A new laser process for structuring large surface areas of float glass has been developed by Laser Zentrum Hannover (LZH) and Minden, Germany based-company Cerion, which is marketing the process.
In a joint research project, LZH and Cerion have developed a process that uses an infrared CO2 laser operating at 10.6µm to restructure the surface of glass. The laser vaporises material on the surface creating microstructures that alter the surface's properties. Large surfaces can be processed, up to 5.4m² per hour. The process uses a mirror to direct the laser across the glass’ surface and only a small change in the mirror's angle is necessary to cover a large area. This makes the process as fast as it is.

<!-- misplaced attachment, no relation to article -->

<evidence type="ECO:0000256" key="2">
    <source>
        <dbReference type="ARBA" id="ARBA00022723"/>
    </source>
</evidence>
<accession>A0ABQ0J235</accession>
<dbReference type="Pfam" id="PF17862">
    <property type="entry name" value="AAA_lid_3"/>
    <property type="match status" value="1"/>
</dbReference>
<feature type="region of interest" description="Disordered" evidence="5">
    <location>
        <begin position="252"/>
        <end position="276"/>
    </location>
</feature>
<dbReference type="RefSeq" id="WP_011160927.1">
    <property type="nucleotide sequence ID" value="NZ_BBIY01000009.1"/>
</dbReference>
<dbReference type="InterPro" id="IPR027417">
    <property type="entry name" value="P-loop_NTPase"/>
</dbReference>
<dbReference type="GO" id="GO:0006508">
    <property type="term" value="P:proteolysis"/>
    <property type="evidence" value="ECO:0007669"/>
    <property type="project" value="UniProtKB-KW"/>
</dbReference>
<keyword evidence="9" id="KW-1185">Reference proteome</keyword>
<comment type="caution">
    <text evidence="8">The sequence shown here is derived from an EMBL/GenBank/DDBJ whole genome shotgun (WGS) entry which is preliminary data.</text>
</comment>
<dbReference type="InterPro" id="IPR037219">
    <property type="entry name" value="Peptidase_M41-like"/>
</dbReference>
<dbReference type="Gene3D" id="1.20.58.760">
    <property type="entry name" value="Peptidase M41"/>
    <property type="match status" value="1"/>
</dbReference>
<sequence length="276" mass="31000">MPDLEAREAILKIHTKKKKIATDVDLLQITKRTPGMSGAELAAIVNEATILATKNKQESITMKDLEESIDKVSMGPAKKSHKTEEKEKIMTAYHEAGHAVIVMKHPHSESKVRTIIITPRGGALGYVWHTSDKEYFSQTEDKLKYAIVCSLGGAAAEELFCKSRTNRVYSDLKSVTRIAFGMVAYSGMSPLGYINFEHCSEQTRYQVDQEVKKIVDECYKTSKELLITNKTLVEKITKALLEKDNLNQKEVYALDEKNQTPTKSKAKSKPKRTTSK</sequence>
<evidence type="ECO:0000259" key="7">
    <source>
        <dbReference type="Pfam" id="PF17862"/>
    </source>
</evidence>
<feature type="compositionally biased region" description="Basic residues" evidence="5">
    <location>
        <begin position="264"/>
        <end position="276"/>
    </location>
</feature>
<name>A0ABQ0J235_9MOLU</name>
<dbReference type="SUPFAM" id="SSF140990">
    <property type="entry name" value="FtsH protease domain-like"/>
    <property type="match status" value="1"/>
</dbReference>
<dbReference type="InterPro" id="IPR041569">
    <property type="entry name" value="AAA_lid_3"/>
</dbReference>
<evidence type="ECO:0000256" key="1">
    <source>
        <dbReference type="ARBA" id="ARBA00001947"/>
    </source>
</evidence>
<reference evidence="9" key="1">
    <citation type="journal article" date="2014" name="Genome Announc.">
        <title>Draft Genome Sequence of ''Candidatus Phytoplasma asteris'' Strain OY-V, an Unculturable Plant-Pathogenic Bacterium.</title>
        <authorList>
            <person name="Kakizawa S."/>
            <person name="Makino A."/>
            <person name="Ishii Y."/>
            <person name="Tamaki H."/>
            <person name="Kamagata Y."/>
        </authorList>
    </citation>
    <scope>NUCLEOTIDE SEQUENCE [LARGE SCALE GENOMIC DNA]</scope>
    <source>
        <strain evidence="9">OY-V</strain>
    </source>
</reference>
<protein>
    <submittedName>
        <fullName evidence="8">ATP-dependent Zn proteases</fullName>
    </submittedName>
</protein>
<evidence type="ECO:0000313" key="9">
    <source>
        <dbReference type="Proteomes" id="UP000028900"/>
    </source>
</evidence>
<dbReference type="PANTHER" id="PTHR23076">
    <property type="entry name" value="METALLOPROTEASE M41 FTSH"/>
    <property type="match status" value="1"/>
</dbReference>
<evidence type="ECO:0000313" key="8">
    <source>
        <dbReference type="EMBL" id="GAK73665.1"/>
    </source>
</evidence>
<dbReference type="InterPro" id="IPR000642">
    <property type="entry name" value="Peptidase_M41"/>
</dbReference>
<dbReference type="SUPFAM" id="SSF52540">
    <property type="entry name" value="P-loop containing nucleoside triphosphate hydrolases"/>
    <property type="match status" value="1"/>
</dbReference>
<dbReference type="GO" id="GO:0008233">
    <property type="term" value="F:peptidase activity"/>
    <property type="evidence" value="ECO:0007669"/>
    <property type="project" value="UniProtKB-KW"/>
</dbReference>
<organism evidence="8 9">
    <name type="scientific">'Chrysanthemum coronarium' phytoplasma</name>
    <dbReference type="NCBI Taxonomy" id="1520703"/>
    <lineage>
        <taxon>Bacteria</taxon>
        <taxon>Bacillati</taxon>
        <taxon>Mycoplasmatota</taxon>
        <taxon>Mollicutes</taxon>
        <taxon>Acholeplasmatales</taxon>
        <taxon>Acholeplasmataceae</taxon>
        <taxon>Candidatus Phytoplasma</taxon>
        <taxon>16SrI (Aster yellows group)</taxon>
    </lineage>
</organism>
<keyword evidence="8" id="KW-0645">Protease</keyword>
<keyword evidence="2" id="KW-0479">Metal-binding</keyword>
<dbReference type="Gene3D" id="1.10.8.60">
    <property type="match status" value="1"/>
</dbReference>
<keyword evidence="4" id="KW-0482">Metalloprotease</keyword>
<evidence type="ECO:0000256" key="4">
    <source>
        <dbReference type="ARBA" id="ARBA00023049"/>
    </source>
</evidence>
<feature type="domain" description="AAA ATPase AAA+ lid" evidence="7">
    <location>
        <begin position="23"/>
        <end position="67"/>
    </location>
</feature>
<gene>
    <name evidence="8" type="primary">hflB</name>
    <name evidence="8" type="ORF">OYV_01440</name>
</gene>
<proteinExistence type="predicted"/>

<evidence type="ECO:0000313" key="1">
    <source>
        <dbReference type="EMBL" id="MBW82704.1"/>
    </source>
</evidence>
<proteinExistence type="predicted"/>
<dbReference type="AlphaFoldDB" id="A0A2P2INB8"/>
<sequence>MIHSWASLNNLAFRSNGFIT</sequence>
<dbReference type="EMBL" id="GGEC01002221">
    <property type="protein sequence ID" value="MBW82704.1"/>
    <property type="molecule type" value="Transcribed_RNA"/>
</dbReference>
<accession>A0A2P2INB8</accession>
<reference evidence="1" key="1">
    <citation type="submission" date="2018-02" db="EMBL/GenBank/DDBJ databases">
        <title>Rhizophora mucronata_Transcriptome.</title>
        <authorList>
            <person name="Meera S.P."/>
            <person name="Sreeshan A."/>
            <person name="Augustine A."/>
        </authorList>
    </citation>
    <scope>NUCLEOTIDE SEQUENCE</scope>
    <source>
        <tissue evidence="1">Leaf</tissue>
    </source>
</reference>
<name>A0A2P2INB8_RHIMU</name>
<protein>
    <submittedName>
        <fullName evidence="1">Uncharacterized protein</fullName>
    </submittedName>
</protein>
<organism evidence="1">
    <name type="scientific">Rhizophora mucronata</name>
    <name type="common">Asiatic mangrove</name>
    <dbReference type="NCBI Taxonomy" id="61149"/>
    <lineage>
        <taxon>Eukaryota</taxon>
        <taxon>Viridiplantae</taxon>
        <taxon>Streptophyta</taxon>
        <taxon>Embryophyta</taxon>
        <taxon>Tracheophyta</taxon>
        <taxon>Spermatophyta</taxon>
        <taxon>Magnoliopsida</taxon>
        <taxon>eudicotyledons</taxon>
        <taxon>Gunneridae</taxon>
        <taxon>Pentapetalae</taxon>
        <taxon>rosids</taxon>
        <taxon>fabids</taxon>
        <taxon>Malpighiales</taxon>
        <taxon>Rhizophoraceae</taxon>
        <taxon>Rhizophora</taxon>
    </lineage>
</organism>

LZH said: ‘Scientists in the technologies for non-metals department’s glass group adapted a technology used for metal processing to fit the needs of glass production.’
Cerion built a prototype and this was used to optimise the process for industrial use. Testing the mechanical characteristics of the lasered glass, such as its bending and stability qualities, was also part of the process’ development. Patents have been applied for and Cerion is offering the technology under the trademark name Cerilas.
The process has already been used for a building in Norderstedt, near Hamburg. Nearly 300m² of insulated glass façade was structured on both sides using the process. The façade was made up of glass panels measuring 2.8m by 0.8m and each weighing 150kg.
The process’ development received financial support from the German Federal Ministry of Economics and Technology through the German Federation of Industrial Research Associations.